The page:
Maybe it wasn't the Academy Awards, but the presenters made much more sense than the presenters at those over-the-top Hollywood events. And the recipients of the awards certainly seemed more humble and gracious. It was the 'Beyond-the-Fence' awards presented at the first Livestock Forum, held last week in Indianapolis.
The Livestock Forum was sponsored by GINA, which stands for Growing Indiana Agriculture. Its main purpose is to promote livestock agriculture in Indiana. Surprisingly, at least at first glance, it's supported and funded primarily by the Indiana Soybean Alliance through soybean check-off funds. Most other Indiana commodity and farm groups are also involved in supporting the project.
"Soybean farmers recognize that livestock producers are their number one customer, and they see the need to help promote livestock in this state," says Jane Ade Stevens, executive director for GINA. One of GINA's most visible activities, other than the Forum, is a newsletter published on email by Stevens on a regular basis. It rounds up news about livestock agriculture form around the state and country. Most of it pertains to either successful or unsuccessful efforts to establish or expand new livestock production units.
"Part of the reason for sponsoring the day-long Forum was to say thank you to our producers in Indiana," Ade-Stevens says. "We have a lot of people who work hard behind the scenes to help the livestock industry."
The first category was 'Outstanding farm-city relations.' The award went to Rush County for their Rush County Ag Roundtable, represented by Greg Hall of Farm Credit Services of Mid-America, current president of the Roundtable. Discussions monthly include producers, business leaders and even the mayor, and have been useful in helping the county work on planning.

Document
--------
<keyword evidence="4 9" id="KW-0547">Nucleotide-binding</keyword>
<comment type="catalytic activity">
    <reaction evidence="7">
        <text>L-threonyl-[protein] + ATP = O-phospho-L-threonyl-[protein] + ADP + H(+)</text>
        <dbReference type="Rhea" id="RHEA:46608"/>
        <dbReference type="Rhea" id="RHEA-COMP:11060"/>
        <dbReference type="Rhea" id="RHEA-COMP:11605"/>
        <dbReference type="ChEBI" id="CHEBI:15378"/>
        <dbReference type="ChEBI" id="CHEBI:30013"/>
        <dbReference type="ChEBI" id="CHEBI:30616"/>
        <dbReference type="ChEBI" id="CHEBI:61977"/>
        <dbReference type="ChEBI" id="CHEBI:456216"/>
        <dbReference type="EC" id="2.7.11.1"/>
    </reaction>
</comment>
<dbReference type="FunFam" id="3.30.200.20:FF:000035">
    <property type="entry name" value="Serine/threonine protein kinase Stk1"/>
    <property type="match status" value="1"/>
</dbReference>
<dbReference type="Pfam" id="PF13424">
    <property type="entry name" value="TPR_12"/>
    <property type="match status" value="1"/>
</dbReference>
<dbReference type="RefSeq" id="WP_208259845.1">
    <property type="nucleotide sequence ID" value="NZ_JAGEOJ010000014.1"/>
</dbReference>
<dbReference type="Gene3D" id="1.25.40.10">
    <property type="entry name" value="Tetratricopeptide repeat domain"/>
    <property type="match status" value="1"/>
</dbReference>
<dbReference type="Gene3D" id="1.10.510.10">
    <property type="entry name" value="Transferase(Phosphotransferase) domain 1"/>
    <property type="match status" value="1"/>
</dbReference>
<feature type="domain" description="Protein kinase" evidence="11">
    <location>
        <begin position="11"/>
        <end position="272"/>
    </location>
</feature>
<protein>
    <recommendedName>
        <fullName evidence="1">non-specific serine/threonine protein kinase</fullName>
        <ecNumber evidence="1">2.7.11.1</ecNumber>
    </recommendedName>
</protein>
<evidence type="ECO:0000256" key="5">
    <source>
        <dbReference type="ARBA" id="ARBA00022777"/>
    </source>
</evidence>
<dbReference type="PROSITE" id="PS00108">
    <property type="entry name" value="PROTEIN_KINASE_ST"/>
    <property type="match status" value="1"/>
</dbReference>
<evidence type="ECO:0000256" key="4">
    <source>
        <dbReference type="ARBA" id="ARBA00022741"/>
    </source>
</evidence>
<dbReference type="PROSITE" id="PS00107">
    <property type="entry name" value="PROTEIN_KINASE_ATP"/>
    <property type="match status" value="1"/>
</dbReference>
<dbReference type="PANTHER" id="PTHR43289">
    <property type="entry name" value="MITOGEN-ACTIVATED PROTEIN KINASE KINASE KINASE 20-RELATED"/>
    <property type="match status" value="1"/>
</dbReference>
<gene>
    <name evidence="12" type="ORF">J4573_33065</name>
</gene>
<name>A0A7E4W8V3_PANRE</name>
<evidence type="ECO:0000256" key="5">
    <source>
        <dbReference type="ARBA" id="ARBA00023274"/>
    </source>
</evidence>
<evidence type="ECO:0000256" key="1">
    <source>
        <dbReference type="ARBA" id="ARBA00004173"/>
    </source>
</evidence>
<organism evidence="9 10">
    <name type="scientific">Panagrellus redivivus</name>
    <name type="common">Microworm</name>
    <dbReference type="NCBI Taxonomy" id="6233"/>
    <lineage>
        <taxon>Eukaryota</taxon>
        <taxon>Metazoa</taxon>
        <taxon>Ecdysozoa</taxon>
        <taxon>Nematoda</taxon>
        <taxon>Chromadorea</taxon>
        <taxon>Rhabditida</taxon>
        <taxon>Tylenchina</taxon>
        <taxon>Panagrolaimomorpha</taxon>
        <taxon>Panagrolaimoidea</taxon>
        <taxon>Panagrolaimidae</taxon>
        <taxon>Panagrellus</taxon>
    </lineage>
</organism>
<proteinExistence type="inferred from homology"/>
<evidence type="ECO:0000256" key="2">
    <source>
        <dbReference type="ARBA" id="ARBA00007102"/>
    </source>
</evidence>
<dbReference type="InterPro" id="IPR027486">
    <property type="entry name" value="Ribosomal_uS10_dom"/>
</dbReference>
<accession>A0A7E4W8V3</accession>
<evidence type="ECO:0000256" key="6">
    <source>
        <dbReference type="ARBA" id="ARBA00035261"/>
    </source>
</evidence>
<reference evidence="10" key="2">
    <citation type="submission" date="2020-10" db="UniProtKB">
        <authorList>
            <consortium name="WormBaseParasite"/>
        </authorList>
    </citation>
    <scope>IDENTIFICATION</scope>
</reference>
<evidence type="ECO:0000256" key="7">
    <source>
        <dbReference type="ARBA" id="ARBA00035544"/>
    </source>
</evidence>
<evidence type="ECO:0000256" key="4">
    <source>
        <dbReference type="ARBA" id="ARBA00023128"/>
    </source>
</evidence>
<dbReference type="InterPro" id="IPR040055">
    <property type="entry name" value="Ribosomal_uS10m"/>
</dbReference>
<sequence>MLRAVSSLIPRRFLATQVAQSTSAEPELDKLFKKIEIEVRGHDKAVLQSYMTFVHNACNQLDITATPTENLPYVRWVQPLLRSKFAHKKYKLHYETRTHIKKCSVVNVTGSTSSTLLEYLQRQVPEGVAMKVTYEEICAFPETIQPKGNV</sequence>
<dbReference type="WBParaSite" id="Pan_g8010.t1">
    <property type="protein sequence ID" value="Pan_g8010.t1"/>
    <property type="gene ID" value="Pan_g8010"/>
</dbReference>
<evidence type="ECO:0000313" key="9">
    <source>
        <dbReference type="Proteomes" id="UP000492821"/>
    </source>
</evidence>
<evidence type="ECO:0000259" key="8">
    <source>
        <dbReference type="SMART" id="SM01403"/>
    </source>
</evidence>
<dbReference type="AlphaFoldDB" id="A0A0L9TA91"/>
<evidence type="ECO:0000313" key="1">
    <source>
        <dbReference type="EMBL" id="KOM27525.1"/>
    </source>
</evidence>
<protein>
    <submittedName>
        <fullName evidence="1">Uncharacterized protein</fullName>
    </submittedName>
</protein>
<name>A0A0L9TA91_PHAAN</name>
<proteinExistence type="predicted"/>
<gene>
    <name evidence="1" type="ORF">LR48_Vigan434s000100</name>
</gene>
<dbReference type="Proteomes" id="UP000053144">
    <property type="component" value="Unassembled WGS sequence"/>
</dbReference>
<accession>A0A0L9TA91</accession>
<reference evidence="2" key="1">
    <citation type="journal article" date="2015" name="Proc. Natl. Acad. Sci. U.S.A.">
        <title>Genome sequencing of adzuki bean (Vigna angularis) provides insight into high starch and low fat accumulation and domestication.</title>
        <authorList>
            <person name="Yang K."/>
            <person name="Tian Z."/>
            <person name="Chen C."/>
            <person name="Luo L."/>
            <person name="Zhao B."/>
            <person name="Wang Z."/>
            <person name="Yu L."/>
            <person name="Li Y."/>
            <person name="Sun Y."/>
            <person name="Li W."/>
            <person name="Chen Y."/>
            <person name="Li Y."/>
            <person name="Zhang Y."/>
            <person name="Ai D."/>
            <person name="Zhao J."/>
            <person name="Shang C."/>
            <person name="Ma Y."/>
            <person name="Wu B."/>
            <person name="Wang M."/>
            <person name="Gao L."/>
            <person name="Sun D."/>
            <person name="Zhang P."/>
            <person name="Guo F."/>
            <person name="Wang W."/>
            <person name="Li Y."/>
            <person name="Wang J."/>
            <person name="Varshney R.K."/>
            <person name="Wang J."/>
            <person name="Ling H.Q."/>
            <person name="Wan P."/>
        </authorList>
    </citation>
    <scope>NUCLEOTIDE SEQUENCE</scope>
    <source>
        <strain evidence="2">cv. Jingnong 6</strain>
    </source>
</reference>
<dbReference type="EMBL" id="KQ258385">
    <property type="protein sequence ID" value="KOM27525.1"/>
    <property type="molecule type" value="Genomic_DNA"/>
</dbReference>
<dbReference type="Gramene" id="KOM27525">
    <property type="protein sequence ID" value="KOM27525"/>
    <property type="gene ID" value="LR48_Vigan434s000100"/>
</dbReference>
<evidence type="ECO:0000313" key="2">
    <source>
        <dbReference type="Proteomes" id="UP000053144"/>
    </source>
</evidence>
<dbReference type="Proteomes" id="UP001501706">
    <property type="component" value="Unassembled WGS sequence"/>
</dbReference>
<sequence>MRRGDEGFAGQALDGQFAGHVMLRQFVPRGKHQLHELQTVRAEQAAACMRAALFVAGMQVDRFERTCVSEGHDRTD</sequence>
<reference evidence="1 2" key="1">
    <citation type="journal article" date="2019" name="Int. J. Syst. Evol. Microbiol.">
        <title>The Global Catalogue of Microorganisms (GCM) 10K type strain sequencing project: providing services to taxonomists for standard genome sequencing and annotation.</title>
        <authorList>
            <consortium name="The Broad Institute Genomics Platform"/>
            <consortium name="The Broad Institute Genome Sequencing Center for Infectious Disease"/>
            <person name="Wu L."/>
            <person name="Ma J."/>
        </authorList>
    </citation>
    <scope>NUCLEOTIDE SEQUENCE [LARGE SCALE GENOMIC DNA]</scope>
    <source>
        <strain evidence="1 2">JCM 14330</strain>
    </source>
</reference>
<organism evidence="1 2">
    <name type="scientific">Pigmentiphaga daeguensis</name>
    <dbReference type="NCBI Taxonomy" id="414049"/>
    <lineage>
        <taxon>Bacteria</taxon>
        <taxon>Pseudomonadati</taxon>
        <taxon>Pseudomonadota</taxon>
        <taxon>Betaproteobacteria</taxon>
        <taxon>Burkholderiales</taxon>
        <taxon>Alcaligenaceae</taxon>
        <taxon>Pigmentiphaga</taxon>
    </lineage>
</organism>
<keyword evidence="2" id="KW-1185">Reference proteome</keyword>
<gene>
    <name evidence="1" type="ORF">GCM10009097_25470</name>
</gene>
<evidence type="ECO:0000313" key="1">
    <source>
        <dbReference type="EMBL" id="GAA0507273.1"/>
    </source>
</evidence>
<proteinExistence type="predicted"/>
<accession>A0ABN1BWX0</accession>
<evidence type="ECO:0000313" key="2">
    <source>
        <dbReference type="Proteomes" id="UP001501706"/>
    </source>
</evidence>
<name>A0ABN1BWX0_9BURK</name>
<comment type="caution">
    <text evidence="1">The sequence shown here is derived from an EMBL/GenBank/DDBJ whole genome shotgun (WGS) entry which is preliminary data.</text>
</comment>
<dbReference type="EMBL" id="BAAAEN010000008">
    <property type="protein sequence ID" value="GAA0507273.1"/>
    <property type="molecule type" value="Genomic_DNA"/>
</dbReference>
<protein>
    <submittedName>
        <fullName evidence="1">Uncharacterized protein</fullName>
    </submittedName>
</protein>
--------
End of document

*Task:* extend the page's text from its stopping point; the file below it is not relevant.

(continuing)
In the "Outstanding public official' category, the winner was Ralph Booker, long-time Marshall County Extension ag educator, and now Marshall County Planning Director. He and others, who received other awards, shepherded county officials through a year-long debate over a hog confinement unit controversy. He also has helped develop model ordinances for zoning. He serves on the Indiana Land Resources Council.
For 'Outstanding industry support,' one winner was Mike Veenhuizen of Livestock Engineering Solutions, Greenwood. He and his staff help livestock producers prepare permits and help them move through the maze of planning and zoning all over the state, and even across the country.
Receiving the same award was Miriam Robeson, an attorney from Carroll County. She became very involved, attended meetings and helped organize supporters when a controversy about a proposed livestock operation occurred in her county.
Randy Curless, a Wabash, Ind., swine producer, was one of two recipients of the "Outstanding community involvement by a livestock producer award. He ahs emerged as a strong voice for agriculture in Wabash County, and was featured on the cover of Indiana Prairie Farmer earlier this year, in an article discussing fall-out from failure of the legislature to adopt a livestock bill last spring.
Nancy Cline, Tipton, was recognized as a Tipton County pork producer who paid attention and organized producers when the local area plan commission contemplated writing rules that would have eliminated hog production in Tipton County. The irony is that Tipton County, home of the annual Tipton Pork Festival, has long been known for hog production.
"Outstanding neighbor relations by a producer" went to Tejo Willemson, who moved to Madison County from Europe six years ago to milk cows. When he filed a permit to expand his herd to 6,000 cows this past summer, 150 of his neighbors showed up at the local zoning meeting to support him, with no one there in opposition. Madison County once considered a moratorium on livestock.
The final award, "Outstanding organizational support, went to two people: Bob Yoder, Marshall County Extension ag educator, for his role in resolving the hog confinement dispute there, and Drew Cleveland, regional manager for Indiana Farm Bureau in eastern Indiana. Several of his counties have seen wrenching debates over livestock production. Cleveland was recognized for helping keep farmers informed and organized.